Runtime: 1 Hour 40 Minutes

Rated R

Director: Donald Wolfe

Studio: JBA

Available: None at this time.

Vigilante (1982)

By Richard Winters

My Rating: 2 out of 10

4-Word Review: Father dispenses street justice.

Eddie (Robert Forster) is a factory worker living in a tough neighborhood of New York who comes home one day to find his wife (Rutanya Alda) beaten and his infant son murdered. Initially he trusts the system will bring the culprits to justice, but then realizes to his horror that the judge (Vincent Beck) is corrupt and with a payout that he receives from the defense attorney (Joe Spinell) he lets the head of the gang (Willie Colon) off with a probation sentence.  Eddie becomes outraged and seeks the help of a neighborhood vigilante group headed by Nick (Fred Williamnson) to set things right.

The film is an obvious rip-off of  Death Wish  that is so uninspired that I’m surprised that the producers of that film didn’t sue the filmmakers of this one for plagarism. Both the good guys and the bad ones are such extreme caricatures that it becomes unintentional camp while the tone has an ‘everything is terrible’ approach that makes it seem like the entire planet has become one big crime-ridden urban hellhole.

The script is full of loopholes like the fact that Alda initially confronts the gang at a gas station and yet when she gets home she finds that the gang is waiting outside in their car, but it’s never explained how they knew where she lived. If they followed her then that needs to be shown and it isn’t. When she calls the police asking them to send over a squad car she neglects to give them her address even though this was long before caller ID and without the address they wouldn’t know where to go.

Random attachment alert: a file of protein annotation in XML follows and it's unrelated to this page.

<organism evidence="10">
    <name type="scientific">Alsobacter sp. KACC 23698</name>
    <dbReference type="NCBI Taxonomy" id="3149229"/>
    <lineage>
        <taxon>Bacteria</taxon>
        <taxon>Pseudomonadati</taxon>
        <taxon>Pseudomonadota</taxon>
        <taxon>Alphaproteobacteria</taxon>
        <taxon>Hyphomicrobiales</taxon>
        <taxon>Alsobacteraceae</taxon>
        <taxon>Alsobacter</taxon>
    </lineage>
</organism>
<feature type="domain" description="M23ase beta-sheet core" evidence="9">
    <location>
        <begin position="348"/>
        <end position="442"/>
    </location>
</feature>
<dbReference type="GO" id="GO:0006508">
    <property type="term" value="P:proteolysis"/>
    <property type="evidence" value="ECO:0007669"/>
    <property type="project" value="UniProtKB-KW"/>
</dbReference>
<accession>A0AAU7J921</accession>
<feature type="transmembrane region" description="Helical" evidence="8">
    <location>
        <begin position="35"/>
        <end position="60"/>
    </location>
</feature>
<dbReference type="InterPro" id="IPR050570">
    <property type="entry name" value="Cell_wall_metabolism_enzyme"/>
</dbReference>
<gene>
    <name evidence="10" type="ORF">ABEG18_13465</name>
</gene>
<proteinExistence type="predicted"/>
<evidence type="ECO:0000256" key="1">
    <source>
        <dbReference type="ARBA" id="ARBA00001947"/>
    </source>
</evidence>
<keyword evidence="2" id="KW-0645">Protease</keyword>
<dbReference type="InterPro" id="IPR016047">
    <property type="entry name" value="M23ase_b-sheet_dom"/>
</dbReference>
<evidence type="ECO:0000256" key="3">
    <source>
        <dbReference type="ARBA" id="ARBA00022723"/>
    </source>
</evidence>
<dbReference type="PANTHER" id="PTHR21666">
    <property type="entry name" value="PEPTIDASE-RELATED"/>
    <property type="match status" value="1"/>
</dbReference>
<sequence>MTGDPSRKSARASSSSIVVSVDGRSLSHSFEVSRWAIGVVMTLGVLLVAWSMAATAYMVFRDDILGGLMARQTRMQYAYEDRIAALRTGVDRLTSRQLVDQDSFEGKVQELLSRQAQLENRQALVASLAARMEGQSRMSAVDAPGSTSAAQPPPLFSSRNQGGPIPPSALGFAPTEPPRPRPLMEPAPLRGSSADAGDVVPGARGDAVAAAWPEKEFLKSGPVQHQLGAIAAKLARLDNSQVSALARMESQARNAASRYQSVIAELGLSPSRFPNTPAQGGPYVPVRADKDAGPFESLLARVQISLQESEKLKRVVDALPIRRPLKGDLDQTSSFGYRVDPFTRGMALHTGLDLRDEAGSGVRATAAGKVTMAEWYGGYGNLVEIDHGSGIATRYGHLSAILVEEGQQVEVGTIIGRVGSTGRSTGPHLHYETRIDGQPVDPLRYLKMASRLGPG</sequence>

Although I’ll give him credit for appearing nude while trying to fight off guys who were bigger than him and fully clothed while in the prison’s shower I still felt overall Forster’s performance, who gets billed on the film’s promotional poster as Robert FOSTER, is quite poor. Most of this is due to the script, but I still found it disappointing. Usually he displays a feisty, gutsy tough guy that I enjoy, but here he comes off as transparent and when he finds out his kid has been murdered he shows barely no emotion at all. Williamson conveys a far better edge and he should’ve been made the star while Forster’s character could’ve been scrapped completely.

Carol Lynley, as the District Attorney, is barely seen at all in a thankless bit that lasts less than five minutes, which is a shame as this was the last film that she was in where she still retained her youthful appeal as her film appearances after this she displayed a much more middle-aged appearance. Spinell, who had starred in Maniac just a year before that was done by the same director, is also wasted in a part that is much too brief. Woody Strode appears here as one of the prisoners, but he was clearly aging by this point and nearing 70 at the time make the part where he beats up two younger guys who are much bigger than him look ludicrous.

Spoiler Alert!